But I did learn something today (lol).   Offset is added to the original FD.

     

    Retested in different IOS.

    BEFORE=========================

    R1(config-router)#do sh ip eigrp topol 2.2.2.2/32
    IP-EIGRP (AS 100): Topology entry for 2.2.2.2/32
      State is Passive, Query origin flag is 1, 1 Successor(s), FD is 409600
      Routing Descriptor Blocks:
      12.12.12.2 (FastEthernet0/0), from 12.12.12.2, Send flag is 0x0
          Composite metric is (409600/128256), Route is Internal
          Vector metric:
            Minimum bandwidth is 10000 Kbit
            Total delay is 6000 microseconds
            Reliability is 255/255
            Load is 1/255
            Minimum MTU is 1500
            Hop count is 1

    AFTER========================

    R1(config-router)#offset-list 0 in 111111 f0/0
       
    R1(config-router)#do sh ip eigrp topol 2.2.2.2/32
    IP-EIGRP (AS 100): Topology entry for 2.2.2.2/32
      State is Passive, Query origin flag is 1, 1 Successor(s), FD is 409600
      Routing Descriptor Blocks:
      12.12.12.2 (FastEthernet0/0), from 12.12.12.2, Send flag is 0x0
          Composite metric is (520711/128256), Route is Internal
          Vector metric:
            Minimum bandwidth is 10000 Kbit
            Total delay is 10340 microseconds
            Reliability is 255/255
            Load is 1/255
            Minimum MTU is 1500
            Hop count is 1

    409600(original FD) + 111111(offset = 520,711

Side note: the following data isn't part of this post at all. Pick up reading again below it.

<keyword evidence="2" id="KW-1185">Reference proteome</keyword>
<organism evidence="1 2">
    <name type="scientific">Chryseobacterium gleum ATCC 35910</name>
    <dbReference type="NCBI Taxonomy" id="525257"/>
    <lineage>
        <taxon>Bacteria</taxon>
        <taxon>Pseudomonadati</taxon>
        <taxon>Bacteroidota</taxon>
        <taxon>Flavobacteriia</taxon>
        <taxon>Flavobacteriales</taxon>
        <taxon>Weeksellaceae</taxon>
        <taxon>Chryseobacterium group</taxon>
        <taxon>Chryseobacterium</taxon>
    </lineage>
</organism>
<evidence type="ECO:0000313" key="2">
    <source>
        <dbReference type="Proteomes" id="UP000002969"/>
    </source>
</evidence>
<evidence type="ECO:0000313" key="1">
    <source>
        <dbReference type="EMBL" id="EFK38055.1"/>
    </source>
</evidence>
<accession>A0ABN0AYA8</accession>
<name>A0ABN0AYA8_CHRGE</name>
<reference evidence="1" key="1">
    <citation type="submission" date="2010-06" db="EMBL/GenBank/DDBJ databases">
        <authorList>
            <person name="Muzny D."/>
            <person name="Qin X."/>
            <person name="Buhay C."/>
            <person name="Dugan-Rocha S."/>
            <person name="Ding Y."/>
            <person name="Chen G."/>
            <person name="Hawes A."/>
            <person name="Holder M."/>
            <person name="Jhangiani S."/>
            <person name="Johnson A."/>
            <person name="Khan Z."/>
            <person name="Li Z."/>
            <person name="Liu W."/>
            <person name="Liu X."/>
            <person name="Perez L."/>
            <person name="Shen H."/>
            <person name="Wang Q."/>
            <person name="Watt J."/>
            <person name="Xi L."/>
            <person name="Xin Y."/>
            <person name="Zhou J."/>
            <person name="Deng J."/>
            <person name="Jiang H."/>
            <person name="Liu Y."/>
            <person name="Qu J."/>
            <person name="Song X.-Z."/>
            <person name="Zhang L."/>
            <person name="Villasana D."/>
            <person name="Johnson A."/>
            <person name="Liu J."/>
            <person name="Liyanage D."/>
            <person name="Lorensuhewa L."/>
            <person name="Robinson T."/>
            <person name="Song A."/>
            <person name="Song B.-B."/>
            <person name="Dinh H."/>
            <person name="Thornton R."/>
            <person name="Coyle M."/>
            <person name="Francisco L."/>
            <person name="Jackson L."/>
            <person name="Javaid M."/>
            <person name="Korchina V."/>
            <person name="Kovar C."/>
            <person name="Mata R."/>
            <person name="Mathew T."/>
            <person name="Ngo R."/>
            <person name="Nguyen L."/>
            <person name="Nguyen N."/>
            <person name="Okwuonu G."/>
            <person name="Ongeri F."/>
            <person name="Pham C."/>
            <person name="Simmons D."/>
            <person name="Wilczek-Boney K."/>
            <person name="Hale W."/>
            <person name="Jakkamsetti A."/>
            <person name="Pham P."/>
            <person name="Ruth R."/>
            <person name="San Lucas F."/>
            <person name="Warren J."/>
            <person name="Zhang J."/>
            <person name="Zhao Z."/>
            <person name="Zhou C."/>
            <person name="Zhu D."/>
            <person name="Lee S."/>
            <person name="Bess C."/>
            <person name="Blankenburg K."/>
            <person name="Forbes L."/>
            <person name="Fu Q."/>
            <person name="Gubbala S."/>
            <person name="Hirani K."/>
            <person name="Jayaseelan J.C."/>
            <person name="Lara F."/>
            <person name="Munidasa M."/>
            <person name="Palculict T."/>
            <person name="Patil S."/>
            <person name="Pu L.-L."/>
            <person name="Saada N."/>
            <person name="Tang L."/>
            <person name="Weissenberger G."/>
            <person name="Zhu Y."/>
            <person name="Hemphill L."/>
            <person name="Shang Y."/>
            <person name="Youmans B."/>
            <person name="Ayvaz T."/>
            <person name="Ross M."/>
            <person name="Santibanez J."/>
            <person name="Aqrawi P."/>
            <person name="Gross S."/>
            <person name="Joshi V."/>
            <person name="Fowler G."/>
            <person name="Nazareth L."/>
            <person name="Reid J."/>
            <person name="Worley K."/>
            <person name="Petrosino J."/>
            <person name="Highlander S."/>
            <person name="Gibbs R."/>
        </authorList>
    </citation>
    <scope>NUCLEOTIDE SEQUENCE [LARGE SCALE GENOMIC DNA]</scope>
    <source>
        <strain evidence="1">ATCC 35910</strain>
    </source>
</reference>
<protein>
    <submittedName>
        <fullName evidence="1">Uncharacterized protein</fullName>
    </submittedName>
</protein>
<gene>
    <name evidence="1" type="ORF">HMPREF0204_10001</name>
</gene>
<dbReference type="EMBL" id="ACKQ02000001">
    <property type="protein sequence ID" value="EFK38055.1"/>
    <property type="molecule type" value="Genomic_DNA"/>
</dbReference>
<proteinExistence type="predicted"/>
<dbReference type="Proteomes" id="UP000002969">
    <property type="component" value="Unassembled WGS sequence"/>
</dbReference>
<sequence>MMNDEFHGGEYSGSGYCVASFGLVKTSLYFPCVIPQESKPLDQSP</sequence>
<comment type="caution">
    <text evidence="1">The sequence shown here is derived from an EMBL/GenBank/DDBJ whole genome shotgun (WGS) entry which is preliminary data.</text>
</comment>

(example) needed delay = 10340 - 6000 = 4340u + original interface delay

  • In fairness when I used this feature it was in 12.4T and not in 15 - the offset list acts like it is adding delay to interface!

  • JoeMJoeM ✭✭✭

    Thanks again Welshy for comfirming this.    

    I retested it in 12.4 and 15.4(1)T, and it works as it should.   For all of the time spent with the issue, I guess that I will chalk-it-up to good practice with the EIGRP variance/offset trick.  ;-)

  • So the solution worked on R1, however the requirements on the INE site call for the delay to be adjusted on R6, not R1.

    • Configure unequal cost load balancing so that traffic from R6 going to VLAN 9 is load balanced between R1 and R7.
      • Traffic share should be configured so that the link to R7 is used five times as much as the link to R1.
      • Modify delay on R6 as required.

    Are we barking up the wrong tree here using R1? Or are you making the offset-list changes on R1, checking the delay amounts, removing the offset-list on R1 and then making those delay adjustments on R6?

    Thanks

  • I was simply using the INE topology and coming up with my own scenario using the BASIC-EIGRP configurations.

    My scenario was getting UCLB to work from R1 to 155.1.9.0/24 (a subnet hanging off R9).

     

    I have checked all of my IOSes and every single on adds the metric in the offset-list to the AD *and* FD, therefore, something must be wrong with my IOSes or the platform I am using (WEB-IOU)... I fully expect the metric in the offset-list to only add to FD and the AD remains as is.

    Will keep investigating...

  • JoeMJoeM ✭✭✭

    I retested it in 12.4 and 15.4(1)T, and it works as it should. 

    Just to reassure you.....I tested the above successfully.   12.4 in GNS3  and 15.4(1)T in IOU.

     

     

  • Could you please verify the IOU filename you have for 15.4(1)T?